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3 Reasons Why Smartphone Apps are Becoming Subscription-Based

Posted by Helen Akers on Sep 10, 2018 10:44:01 AM

Smartphone Apps

If you’ve ever purchased a smartphone app from the Apple Store or the Google Play Store, you’re probably familiar with the idea of paying for some apps and installing others for free. There’s a good chance most of the paid apps have involved paying a one-time fee to download, install, and use them. But what if you had to pay a monthly or yearly fee to keep using the app?

What is a Subscription-Based Smartphone App?

Using a subscription-based app involves paying a periodic fee in exchange for continued use. The fee usually includes any updates from the developer. In some cases, the fee includes continued access to the app’s features.

Subscription-based smartphone apps are on track to become the norm, with companies like Apple, Adobe, and Ulysses leading the way.

Although paying a regular fee for a smartphone app has multiple benefits, the practice and trend is not without controversy. Some feel as though the practice is exploitative and expensive for users. Developers and companies tend to justify it as a practical way to ensure timely updates and improvements can continue to happen.

Reasons to Use Subscription-Based Apps

According to Apple Insider, Apple’s leadership desires to shift the way apps are sold within its Apple Store to subscription-based model. Apple’s leadership team indicates subscription-based apps keep customers engaged and money from sales coming in. Sales revenues from apps requiring a subscription increased significantly from 2017 to 2018. Third-party subscription-based apps sold in the Apple Store increased by sixty percent, according to BGR.

Some apps, such as FaceTune 2, have garnered an active subscriber base. Apple Insider reports that over 500,000 users maintain ongoing subscriptions to the selfie editor and studio app. When users pay ongoing fees, developers can ensure the apps continue to work with new iOS or Android operating system updates.

Developers can spend a great deal of time and resources creating updates for free when apps are sold with a one-time fee. This type of business model is not something every developer or company can realistically sustain, according to 9To5Mac. Several apps have quit working due to operating system updates, forcing either the developer to release an app update quickly or a user to not install an update to a smartphone’s operating system. This can potentially leave the smartphone vulnerable to malware.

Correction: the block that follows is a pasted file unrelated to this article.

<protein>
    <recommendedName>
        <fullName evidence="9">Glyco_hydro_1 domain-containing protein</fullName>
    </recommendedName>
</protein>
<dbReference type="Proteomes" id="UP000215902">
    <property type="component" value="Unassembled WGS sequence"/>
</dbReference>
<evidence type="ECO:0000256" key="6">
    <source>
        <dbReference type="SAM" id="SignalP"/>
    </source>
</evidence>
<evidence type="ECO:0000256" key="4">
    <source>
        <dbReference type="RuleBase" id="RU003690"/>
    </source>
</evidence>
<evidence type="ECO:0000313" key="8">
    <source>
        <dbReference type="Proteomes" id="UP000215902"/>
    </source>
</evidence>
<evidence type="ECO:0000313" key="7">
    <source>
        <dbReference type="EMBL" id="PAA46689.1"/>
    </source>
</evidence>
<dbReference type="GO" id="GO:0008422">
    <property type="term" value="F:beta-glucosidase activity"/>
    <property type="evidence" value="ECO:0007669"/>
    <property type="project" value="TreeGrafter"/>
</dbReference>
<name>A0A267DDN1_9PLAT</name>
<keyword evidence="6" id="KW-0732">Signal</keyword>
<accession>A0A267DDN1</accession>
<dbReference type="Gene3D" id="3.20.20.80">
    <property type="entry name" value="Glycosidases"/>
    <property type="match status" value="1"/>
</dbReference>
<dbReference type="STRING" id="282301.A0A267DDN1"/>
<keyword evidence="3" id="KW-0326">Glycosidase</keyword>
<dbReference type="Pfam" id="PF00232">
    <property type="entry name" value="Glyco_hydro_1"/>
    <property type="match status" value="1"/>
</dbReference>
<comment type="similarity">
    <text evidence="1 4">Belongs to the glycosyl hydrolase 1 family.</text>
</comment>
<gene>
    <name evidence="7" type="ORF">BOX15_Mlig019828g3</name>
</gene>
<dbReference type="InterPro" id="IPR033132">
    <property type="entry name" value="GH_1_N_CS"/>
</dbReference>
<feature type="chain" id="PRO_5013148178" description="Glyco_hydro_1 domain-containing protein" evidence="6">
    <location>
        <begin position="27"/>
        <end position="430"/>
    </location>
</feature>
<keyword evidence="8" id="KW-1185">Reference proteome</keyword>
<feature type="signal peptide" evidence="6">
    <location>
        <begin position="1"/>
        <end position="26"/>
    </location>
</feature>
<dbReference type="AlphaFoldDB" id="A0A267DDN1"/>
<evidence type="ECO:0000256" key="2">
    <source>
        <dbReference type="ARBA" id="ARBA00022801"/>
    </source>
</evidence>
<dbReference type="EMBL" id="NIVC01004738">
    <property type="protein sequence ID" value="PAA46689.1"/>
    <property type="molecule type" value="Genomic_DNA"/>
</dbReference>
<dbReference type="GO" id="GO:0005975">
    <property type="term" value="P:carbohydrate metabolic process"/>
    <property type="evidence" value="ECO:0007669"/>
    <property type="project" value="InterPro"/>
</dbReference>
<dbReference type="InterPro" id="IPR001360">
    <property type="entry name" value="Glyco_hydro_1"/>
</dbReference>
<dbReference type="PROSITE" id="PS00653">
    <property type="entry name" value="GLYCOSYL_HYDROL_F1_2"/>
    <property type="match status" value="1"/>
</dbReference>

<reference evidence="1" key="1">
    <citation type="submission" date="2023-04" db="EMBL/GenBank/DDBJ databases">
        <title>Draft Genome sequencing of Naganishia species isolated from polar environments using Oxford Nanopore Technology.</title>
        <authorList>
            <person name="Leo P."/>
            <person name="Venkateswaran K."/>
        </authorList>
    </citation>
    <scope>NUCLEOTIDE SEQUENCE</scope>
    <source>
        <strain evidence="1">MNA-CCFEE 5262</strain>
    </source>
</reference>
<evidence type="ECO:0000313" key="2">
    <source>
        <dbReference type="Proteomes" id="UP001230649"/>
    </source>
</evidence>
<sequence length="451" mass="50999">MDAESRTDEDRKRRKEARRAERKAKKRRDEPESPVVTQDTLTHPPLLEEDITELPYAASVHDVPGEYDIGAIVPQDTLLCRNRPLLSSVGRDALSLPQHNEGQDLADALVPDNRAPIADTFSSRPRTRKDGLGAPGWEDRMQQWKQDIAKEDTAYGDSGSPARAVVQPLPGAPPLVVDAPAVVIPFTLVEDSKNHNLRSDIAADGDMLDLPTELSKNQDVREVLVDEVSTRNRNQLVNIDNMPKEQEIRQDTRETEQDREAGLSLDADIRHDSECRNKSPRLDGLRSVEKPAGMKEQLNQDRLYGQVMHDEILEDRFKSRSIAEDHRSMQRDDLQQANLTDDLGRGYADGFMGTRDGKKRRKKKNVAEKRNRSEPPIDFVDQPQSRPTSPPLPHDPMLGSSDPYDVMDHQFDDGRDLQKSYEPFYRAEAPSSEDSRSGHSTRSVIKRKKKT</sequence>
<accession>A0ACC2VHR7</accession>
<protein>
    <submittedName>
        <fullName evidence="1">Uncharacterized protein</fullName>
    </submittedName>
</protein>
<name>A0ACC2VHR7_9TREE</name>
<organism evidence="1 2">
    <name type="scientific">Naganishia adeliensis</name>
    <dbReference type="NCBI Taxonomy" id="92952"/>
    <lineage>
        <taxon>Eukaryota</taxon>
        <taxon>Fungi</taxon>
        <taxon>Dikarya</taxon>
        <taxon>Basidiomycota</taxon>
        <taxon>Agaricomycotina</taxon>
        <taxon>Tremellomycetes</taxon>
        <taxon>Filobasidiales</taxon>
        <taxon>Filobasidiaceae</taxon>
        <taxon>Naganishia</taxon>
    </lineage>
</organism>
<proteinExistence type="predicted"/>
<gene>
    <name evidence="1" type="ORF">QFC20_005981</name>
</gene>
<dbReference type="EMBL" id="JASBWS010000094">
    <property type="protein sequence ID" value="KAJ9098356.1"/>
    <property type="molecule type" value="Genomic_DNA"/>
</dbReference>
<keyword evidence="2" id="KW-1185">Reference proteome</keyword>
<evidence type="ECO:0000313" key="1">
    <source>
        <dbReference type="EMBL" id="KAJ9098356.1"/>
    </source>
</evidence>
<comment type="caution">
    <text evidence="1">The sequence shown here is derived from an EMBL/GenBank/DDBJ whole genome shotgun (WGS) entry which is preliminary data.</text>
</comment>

Subscription-based mobile apps

Disadvantages of Using Subscription-Based Apps

Despite the advantages of constant updates and continued use, the subscription-based model can pose some problems for users. Developers that switch to a subscription-based model can alienate those who have been using an app for years. This happened with the writing app Ulysses, which many use to edit text on their smartphones.

Users who suddenly have to pay a monthly fee to use an app they’ve already paid a one-time charge for can feel as though they are being “nickel and dimed.” This can be frustrating for users who want or need to spend less money in the long run. Some abandon using the app altogether and search for free or lower cost alternatives. Others who are used to paying once for a piece of software can simply not take to the idea. They can be reluctant to use a subscription-based version based on principle alone.

Those who need or want to use several smartphone apps could have to increase their monthly spending. For instance, someone has three or four apps they really need to use. Even though the monthly subscription fees are low for each app, the combined fees can take a larger chunk out of the individual’s income. Discontinuing use of an app or two can become a matter of priority or necessity, depending upon one’s financial situation.

You can download subscription-based apps from a new iPhone X or a Samsung Galaxy 9? Check out the latest models at Viaero.com or at your neighborhood Viaero store!

What do you think about subscription-based apps? Do you currently use one or would you pay for one? Let us know below or on our Facebook page.

Topics: Technology, smartphone, apps